Utafiti: Journal of African Perspectives


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In the third democratic election since the end of apartheid, the African National Congress (ANC) consolidated its hold on power with an even larger majority. South Africa confirmed its role as the leading economic, political and military power in sub-Saharan Africa and as Africa's interlocutor with major foreign powers. While President Thabo Mbeki set out on his second term in office, debate on his succession opened up. Vice-President Jacob Zuma, the most likely candidate for the presidency, became entangled in a drawn-out court case in which one of his business associates faced charges of fraud and corruption.


The hype over the outcome of the ruling party’s successful elective conference hosted in Mangaung in December 2012 soon dissipated in anticipation of the fifth national democratic election to be held in 2014, 20 years after the country’s negotiated transition to democracy. Domestic affairs continued to be underpinned by issues of government transparency and accountability, and the oversight role of the National Parliament, as well as scandals and corruption cases related to state tenders, procurement of government contracts, and the use of state resources. On the international front, Africa and multilateralism remained the pivot of foreign policy making, albeit with sometimes limited coherence and success regarding Pretoria’s global identity. In terms of socio-economic developments, poor economic growth and performance, exacerbated by strikes resulting in decreased productivity and industrial output, caused tensions between the state and its citizens. But the principal event impacting on the country was the death of President Mandela, South Africa’s first democratically elected black president.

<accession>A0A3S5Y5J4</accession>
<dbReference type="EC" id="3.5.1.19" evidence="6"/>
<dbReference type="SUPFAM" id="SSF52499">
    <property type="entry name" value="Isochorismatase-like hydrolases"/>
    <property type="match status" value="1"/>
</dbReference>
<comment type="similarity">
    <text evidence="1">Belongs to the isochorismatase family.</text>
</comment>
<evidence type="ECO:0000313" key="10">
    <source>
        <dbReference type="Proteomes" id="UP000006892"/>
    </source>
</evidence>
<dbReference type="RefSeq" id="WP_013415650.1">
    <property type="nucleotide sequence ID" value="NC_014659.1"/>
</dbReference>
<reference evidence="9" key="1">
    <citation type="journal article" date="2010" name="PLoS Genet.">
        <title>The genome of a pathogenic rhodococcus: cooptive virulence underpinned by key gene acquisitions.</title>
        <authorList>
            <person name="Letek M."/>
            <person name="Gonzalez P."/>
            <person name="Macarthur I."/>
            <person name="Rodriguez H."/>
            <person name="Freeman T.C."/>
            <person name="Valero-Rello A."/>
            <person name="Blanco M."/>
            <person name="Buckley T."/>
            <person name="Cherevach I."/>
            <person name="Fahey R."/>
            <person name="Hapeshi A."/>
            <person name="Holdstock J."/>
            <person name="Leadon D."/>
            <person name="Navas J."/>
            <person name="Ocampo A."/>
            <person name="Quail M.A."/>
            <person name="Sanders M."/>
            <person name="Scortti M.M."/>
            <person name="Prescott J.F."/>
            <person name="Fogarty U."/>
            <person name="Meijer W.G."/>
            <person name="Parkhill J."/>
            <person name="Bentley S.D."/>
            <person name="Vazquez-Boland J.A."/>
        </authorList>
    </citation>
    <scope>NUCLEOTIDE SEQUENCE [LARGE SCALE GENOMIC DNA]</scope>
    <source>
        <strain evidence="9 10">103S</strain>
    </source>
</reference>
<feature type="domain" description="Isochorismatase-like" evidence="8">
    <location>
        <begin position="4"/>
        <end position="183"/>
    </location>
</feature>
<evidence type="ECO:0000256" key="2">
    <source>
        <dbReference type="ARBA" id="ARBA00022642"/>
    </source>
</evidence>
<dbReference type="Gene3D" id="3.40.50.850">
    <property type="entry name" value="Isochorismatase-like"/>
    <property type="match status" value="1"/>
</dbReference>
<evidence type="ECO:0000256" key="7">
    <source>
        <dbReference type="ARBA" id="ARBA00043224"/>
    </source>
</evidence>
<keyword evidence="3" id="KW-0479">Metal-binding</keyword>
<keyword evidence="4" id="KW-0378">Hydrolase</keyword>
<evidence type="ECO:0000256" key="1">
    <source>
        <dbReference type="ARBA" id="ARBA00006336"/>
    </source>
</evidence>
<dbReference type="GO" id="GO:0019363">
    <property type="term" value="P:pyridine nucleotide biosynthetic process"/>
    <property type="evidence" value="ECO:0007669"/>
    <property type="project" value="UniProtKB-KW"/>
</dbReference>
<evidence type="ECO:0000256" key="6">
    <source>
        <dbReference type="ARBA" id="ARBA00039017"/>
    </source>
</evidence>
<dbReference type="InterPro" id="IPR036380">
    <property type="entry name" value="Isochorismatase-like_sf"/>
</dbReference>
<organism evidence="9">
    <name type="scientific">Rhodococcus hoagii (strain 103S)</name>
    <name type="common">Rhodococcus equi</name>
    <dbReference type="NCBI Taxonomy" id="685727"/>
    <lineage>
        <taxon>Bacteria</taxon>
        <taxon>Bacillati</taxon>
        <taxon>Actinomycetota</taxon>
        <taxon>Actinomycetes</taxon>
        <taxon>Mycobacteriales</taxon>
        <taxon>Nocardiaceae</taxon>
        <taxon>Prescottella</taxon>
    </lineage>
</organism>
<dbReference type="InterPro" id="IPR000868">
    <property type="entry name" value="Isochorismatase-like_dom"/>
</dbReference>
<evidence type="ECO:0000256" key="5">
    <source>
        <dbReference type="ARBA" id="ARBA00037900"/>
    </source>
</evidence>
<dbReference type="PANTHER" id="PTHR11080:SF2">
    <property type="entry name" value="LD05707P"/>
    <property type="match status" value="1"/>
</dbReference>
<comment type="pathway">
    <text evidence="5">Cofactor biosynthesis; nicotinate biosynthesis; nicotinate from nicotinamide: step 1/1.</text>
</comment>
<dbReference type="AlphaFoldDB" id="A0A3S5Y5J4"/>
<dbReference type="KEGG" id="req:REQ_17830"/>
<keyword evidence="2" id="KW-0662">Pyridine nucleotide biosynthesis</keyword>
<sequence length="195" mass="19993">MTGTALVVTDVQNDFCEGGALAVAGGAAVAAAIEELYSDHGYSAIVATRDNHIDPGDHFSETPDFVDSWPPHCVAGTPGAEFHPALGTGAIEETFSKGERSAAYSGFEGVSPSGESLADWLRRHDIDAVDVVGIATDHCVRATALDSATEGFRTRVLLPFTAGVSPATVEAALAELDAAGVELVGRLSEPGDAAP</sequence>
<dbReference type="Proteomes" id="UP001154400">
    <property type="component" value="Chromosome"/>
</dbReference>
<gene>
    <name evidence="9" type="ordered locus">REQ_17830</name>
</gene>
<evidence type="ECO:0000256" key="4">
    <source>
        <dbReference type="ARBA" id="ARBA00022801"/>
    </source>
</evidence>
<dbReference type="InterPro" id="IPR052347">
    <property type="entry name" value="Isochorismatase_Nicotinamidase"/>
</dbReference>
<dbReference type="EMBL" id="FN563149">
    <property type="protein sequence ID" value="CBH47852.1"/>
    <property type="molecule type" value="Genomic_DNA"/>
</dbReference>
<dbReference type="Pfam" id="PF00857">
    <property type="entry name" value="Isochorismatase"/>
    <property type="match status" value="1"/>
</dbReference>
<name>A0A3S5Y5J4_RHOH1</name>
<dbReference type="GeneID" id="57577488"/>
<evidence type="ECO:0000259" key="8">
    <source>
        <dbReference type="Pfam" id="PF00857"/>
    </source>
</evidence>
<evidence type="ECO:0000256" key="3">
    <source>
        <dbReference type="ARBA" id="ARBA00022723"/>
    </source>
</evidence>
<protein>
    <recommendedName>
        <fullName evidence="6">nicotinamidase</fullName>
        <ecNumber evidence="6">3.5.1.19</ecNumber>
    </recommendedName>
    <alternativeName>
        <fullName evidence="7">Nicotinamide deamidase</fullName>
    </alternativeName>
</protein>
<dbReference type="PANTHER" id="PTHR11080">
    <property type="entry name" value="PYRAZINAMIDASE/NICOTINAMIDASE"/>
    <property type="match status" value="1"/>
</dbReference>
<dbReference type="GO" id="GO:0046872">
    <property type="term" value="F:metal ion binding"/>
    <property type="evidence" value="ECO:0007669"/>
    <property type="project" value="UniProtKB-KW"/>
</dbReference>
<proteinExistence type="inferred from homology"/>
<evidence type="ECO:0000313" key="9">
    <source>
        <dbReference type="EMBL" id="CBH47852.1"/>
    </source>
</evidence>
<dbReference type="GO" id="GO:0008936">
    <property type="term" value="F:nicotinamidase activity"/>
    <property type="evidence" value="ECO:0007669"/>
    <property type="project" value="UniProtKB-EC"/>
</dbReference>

A highlight of the year was the celebrations for the twentieth anniversary of South Africa’s political transition to a democratic dispensation in 1994, when the African National Congress (anc) became the ruling party. This was a significant milestone for reviewing the country’s political and socioeconomic achievements and challenges, as well as the status of its democratic future. The other main focus was the fifth national and provincial democratic election.


Following the 20th anniversary (in 2014) of its first democratic election, South Africa commemorated the 25th anniversary of Nelson Mandela’s release from prison. Despite the symbolic significance of the occasion, harsh realities were a reminder of the limits to the transformation since then. As more scandals emerged in the public domain, the political, economic and social landscape underwent some sobering checks and balances that tested the vision of the Rainbow Nation.


It was an intense year in South Africa’s domestic and international political and economic landscape. Following on from the fallout of the firing of Finance Minister Nhanhla Nene in December 2015, the Zuma administration faced a divisive political landscape enshrouded in economic uncertainty. The fifth local government elections took place. They were significant indicators of the mood of the electorate, and how voter behaviour was impacted by questions of political legitimacy, loyalty and the effect of a failing economy. Domestic political and economic affairs dominated the year, especially around issues that exposed the vulnerabilities of the ruling party and the Zuma administration.


The year began with spill over effects of unresolved issues and more complex anxieties about the ‘State of the Nation’. The country’s political, economic and social landscape was still shaking from ambiguities and contradictions around the Zuma presidency, further downgrades relating to the country’s credit rating status, an economy that seemed to be teetering on the brink of collapse and an international relations agenda and identity that appeared to be hollowing out. The anc’s policy conference in June and its elective conference in December became the focus of every public debate and discussion forum among scholars and the general populace. Their outcomes had significant implications for the polity of the state in terms of governance and renewal, underlining the country’s transformation agenda.